Feb 14, 2009
Rating
starstarstarstarstar
Clarity enhanced diamonds
by: Anonymous

I totally agree with you about buying more "bling for your buck" than going for a designer name. Nobody would even know its a Tiffany ring unless they are looking at the inner side of the band for the label or if they outright ask you.

Buying online can be safe if you buy from a reputable company. Make sure to check out the Business's stats. Are they registered with the Better Business Bureau, how well known are they, what is their return policy, if you google them, what kinds of things come up...i.e. customers raving about them or complaining.

f I were you, I would play it safe and stay clear of clarity enhanced diamonds. I think the cons outweigh the pros. :

Many people are unaware that a number of techniques are used to improve the clarity of diamonds by removing or hiding imperfections.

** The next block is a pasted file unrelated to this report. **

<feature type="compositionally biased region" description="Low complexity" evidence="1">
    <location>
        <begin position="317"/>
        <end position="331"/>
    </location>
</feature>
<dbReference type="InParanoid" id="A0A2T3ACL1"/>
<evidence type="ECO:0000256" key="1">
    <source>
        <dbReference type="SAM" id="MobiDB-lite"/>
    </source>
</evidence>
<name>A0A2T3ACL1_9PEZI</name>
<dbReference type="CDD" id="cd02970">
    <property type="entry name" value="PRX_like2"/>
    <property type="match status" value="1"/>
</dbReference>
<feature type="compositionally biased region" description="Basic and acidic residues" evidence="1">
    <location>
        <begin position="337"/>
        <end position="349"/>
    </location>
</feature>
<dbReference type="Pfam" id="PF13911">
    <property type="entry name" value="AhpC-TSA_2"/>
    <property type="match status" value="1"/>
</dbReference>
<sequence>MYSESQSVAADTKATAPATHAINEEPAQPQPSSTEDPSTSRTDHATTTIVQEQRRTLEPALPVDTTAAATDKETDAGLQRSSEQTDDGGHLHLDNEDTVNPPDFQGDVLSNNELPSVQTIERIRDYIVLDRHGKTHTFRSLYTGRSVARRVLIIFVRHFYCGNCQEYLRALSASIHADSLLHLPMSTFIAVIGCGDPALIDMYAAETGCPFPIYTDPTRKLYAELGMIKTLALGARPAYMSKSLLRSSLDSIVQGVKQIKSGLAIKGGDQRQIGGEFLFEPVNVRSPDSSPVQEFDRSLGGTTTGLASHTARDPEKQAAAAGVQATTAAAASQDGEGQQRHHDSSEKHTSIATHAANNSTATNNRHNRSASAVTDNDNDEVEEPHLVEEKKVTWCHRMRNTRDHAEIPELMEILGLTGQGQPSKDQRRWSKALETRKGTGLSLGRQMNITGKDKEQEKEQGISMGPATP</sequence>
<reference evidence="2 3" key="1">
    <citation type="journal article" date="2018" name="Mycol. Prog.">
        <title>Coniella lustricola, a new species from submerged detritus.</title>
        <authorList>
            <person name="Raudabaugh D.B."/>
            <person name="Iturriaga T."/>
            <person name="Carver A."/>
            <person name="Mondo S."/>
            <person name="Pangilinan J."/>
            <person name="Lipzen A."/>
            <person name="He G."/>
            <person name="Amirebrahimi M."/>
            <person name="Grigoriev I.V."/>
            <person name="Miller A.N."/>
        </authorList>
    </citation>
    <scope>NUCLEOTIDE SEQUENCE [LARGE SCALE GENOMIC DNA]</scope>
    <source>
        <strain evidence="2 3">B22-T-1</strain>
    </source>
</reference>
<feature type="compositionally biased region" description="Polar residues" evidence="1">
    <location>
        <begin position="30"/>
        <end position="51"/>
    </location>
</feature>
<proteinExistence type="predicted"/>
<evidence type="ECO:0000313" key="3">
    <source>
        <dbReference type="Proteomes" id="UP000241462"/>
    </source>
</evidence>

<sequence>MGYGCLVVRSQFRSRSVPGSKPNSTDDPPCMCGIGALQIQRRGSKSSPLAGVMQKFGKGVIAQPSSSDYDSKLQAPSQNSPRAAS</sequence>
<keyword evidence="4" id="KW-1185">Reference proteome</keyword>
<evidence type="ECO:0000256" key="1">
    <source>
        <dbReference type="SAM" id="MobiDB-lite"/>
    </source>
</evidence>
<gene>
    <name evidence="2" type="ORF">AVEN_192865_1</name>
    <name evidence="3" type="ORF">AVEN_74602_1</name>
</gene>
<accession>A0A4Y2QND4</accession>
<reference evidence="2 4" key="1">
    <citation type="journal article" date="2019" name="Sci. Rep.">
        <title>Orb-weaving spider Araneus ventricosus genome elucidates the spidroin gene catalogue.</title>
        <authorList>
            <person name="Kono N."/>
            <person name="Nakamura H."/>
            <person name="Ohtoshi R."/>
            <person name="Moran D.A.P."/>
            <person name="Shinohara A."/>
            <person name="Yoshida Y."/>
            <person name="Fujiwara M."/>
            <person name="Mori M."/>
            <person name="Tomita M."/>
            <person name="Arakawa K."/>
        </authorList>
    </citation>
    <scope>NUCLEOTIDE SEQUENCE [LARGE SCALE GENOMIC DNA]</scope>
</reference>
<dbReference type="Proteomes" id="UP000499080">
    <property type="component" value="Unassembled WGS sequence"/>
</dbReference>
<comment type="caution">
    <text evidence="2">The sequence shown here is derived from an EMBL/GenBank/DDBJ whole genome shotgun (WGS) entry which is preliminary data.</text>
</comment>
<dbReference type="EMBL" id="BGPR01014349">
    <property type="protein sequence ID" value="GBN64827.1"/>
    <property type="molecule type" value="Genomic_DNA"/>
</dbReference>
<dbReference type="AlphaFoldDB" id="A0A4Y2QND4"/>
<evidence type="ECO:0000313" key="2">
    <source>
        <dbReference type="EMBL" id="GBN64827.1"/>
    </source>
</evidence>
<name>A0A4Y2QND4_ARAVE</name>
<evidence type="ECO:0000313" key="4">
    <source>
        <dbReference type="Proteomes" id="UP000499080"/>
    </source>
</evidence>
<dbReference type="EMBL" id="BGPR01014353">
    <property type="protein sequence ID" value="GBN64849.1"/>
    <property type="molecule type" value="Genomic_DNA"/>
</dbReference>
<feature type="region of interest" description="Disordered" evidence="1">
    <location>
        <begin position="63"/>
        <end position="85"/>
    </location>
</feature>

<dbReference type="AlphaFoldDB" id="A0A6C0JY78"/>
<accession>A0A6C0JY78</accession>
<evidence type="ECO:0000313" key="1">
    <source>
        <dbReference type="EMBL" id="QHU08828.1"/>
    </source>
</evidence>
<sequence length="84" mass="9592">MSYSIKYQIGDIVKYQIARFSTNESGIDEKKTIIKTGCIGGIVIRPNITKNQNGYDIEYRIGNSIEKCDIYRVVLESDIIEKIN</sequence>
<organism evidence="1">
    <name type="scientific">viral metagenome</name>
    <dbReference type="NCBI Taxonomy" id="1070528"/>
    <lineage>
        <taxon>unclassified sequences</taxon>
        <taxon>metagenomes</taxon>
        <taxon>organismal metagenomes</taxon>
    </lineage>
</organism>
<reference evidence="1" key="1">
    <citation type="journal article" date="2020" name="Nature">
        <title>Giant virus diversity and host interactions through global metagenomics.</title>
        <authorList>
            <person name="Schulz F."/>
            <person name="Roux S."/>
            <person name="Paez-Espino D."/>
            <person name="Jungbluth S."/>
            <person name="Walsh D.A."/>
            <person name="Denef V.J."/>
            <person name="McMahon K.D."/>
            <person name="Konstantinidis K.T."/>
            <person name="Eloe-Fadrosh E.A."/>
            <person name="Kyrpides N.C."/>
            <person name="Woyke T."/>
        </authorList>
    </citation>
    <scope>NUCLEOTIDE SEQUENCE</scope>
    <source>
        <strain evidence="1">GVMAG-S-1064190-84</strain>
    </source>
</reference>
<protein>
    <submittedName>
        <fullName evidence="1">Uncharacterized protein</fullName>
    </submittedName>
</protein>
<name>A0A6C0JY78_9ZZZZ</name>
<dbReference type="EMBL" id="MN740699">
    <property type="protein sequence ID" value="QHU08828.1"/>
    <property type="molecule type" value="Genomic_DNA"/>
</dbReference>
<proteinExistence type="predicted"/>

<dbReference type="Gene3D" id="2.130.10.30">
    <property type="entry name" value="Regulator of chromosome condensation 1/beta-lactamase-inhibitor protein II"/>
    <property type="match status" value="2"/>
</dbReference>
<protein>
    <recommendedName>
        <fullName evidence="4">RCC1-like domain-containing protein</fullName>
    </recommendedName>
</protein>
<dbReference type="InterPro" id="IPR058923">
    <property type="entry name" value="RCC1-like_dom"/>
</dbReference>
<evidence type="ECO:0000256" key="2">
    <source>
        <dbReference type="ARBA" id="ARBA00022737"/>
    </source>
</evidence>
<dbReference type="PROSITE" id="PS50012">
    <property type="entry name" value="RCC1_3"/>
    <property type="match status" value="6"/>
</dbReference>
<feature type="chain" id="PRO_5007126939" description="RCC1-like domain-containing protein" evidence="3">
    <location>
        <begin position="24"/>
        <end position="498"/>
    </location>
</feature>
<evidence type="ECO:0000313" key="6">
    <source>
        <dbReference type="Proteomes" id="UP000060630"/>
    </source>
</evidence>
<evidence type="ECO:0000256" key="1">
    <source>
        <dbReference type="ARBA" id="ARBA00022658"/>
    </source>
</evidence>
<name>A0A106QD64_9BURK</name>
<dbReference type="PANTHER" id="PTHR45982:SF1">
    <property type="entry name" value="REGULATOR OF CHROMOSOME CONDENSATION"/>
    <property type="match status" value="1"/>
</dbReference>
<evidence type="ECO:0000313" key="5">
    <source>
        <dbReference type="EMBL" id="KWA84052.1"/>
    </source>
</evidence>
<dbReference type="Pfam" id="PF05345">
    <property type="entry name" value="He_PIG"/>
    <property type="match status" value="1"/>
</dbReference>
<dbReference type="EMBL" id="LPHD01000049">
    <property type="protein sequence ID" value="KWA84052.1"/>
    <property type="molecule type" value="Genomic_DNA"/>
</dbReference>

Two very common techniques are laser drilling and fracture filling. Many diamonds come from the earth with tiny black inclusions inside them. Even if they are hard to see, they tend to scatter light and reduce the brilliance of the diamond. About 25 years ago, high powered laser beams were first used to "burn-out" these impurities. To reach the inclusion, a laser drill is used to create a tiny hole reaching deep inside the diamond. Often the laser's heat will vaporize the speck. If not, acid is poured into the hole, usually dissolving the spot or bleaching it to a less noticeable white color. Naturally, this process is irreversible. And, since it has become an "industry-standard" procedure, it's not usually disclosed by diamond sellers. The holes are so small in diameter, it's very difficult to see that the diamond has been drilled. Still, looking at the side of the stone in very bright light may show some thin "threads." Diamond grading reports will usually indicate that a stone has been laser drilled. However, drilled diamonds are less desirable and worth considerably less than undrilled ones of otherwise equal size and equal grade.